Motivated to prove they should have been drafted higher, Jackson and Cohen emerged as rookie playmakers and are driven to take the next step in their second seasons.
"It just makes us compete," Jackson said Sunday at Bears training camp. "We come out every day with that mindset of getting better, want to just prove everybody wrong. There was a lot of doubt about him coming out, a lot of doubt about me coming out, and we just want to continue to prove critics wrong."
Jackson no doubt slipped to the No. 112 pick in the draft because he missed the final seven games of his senior season at Alabama in 2016 with a broken leg he sustained while returning a punt. The injury prevented him from working out at the NFL Combine.
"I feel like the only reason he went that late [in the draft] is because of his injury," Cohen said. "I tell all my homeboys back home that he's really a first-round pick without the injury. His stats prove that."
Jackson displayed ball skills, big-play ability and the knack for getting into the end zone with the Crimson Tide, scoring five career touchdowns on interception returns of 93, 55 and 50 yards and punt returns of 85 and 79 yards.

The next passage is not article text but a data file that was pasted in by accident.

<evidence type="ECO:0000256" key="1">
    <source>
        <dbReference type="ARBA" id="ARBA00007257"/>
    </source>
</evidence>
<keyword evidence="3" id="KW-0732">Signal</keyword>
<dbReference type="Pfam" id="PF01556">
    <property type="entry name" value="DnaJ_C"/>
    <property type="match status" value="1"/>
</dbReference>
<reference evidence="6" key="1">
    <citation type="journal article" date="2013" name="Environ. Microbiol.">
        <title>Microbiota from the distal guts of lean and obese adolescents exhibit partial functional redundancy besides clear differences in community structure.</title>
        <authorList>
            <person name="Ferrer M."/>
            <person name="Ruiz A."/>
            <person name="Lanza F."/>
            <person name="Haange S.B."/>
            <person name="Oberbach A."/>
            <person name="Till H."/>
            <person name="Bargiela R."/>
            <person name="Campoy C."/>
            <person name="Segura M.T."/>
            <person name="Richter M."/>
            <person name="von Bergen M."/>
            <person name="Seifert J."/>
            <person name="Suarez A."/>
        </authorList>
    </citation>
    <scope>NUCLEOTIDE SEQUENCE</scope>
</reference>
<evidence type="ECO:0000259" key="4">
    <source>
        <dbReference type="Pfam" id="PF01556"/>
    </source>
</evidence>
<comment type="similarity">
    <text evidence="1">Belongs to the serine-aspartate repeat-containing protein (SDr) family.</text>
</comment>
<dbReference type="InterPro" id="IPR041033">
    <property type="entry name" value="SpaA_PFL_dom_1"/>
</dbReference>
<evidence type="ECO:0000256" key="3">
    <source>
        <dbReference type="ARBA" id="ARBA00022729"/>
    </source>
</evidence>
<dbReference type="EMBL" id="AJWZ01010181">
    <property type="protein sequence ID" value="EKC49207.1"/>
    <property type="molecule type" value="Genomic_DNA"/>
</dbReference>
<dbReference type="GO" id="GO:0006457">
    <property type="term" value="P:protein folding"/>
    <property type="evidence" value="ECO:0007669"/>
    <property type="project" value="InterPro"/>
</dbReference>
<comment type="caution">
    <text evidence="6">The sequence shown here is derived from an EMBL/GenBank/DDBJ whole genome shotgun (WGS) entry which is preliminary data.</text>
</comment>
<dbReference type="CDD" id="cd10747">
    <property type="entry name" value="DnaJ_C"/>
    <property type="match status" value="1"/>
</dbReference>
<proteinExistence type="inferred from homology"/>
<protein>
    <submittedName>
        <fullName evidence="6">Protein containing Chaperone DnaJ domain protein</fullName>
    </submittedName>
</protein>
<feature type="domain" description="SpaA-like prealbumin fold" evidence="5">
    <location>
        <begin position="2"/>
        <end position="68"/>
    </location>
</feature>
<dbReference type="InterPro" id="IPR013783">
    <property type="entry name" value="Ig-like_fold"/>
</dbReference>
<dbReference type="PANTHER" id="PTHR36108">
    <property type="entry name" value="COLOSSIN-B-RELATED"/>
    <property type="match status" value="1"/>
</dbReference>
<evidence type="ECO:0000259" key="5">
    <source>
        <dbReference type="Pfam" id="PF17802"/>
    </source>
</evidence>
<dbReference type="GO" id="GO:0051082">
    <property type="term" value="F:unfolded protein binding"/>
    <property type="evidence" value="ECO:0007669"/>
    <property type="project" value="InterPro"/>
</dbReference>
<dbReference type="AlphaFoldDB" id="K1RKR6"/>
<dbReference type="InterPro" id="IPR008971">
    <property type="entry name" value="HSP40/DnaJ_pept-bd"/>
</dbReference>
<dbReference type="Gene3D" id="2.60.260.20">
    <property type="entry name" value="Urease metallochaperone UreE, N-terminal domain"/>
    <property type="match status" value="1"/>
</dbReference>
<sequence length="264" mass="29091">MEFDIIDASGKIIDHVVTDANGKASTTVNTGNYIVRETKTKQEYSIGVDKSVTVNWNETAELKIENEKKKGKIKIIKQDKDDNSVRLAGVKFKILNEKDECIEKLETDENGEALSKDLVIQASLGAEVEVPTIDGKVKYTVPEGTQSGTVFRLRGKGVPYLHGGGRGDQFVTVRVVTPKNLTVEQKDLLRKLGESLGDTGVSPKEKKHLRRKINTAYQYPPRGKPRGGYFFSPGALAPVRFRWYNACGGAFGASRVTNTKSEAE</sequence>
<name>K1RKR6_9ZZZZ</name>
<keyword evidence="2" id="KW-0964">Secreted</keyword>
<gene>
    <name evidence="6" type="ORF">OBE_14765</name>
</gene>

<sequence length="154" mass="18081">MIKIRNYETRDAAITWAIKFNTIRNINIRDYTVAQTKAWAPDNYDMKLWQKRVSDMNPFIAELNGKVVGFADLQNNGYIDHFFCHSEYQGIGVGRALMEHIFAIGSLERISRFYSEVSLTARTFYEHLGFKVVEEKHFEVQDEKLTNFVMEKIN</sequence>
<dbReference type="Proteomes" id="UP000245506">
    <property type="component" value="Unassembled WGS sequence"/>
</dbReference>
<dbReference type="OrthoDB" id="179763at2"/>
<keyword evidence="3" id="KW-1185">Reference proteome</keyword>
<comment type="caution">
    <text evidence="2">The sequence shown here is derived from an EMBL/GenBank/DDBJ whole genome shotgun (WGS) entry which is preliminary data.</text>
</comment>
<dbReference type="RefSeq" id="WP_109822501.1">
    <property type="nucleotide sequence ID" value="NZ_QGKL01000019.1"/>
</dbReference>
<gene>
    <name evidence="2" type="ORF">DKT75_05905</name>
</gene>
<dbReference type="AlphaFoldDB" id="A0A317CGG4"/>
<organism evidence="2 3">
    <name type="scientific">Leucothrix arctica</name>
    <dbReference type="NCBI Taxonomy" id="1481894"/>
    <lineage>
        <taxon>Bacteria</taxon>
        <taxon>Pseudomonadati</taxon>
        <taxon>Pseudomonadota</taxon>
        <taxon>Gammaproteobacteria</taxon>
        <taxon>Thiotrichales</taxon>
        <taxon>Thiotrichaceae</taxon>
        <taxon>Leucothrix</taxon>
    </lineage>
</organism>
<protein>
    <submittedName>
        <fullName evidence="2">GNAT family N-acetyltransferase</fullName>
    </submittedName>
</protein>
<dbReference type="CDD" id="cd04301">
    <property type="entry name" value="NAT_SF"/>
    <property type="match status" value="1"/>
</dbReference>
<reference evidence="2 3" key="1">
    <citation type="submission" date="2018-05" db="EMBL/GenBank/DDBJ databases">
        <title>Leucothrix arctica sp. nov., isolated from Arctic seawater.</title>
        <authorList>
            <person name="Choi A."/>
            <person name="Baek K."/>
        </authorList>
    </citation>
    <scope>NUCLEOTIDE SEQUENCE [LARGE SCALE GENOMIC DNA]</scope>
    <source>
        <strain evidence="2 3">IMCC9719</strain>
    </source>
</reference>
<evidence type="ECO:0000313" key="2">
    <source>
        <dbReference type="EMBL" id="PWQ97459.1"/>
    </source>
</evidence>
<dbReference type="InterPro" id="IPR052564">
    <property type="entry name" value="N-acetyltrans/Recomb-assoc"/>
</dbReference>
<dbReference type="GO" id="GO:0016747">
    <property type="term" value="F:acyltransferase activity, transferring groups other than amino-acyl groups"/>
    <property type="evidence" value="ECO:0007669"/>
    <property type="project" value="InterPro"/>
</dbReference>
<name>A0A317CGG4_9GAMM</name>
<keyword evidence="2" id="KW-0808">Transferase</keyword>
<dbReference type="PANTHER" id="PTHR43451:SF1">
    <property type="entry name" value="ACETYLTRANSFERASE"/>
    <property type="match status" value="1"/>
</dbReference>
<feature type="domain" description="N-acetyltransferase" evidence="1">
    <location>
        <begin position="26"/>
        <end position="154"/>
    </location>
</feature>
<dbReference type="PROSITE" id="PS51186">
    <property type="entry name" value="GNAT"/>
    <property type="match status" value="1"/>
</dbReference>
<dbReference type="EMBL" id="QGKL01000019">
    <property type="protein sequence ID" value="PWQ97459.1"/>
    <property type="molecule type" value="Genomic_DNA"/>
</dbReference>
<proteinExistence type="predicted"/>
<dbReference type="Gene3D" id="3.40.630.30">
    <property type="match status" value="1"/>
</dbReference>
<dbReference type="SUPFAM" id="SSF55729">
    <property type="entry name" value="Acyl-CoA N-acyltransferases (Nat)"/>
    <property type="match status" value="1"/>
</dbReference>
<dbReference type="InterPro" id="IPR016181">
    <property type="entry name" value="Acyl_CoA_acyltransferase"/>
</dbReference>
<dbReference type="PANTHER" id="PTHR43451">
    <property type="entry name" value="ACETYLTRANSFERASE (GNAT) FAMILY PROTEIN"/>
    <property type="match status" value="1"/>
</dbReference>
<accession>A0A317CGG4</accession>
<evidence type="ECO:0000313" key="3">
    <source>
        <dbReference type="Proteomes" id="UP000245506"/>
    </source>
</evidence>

Jackson demonstrated the same traits as a Bears rookie last year, scoring touchdowns on a 75-yard fumble recovery and a 76-yard interception return in a 17-3 win over the Panthers. In the process, he became the first player in NFL history to record two defensive TDs of at least 75 yards in a game.
Cohen likely slipped in the draft to pick No. 119 because he played at a small college in North Carolina A&T and is only 5-6 and 181 pounds. But that didn't stop him from having a breakout rookie season in Chicago.
Demonstrating the same electrifying moves that earned him the nickname "The Human Joystick" in college, Cohen rushed for 370 yards and two touchdowns on 87 carries, caught 53 passes for 358 yards and one TD, averaged 9.4 yards with one touchdown on 29 punt returns, averaged 22.4 yards on 26 kickoff returns and even threw a TD pass.
"He's very versatile," Jackson said. "You line him up at X, Z, whatever at receiver, he'll look like he's been playing there all season long. That's one of his strengths.
"It's going to be exciting to watch him. They've been putting him at [several different positions]. It's kind of crazy, but it's kind of fun. It's going to be a sight to see."
Every day at practice, Jackson and Cohen motivate each other to improve.
"I feel like it's great," Cohen said, "because when we're going against each other, it makes us bring out the best because you don't want your homeboy to have nothing over you that you can bring back to the room and talk about like, 'I got you today.' That competition brings out the best."
Senior writer Larry Mayer ranks the top 10 draft rounds in which the Bears selected multiple players.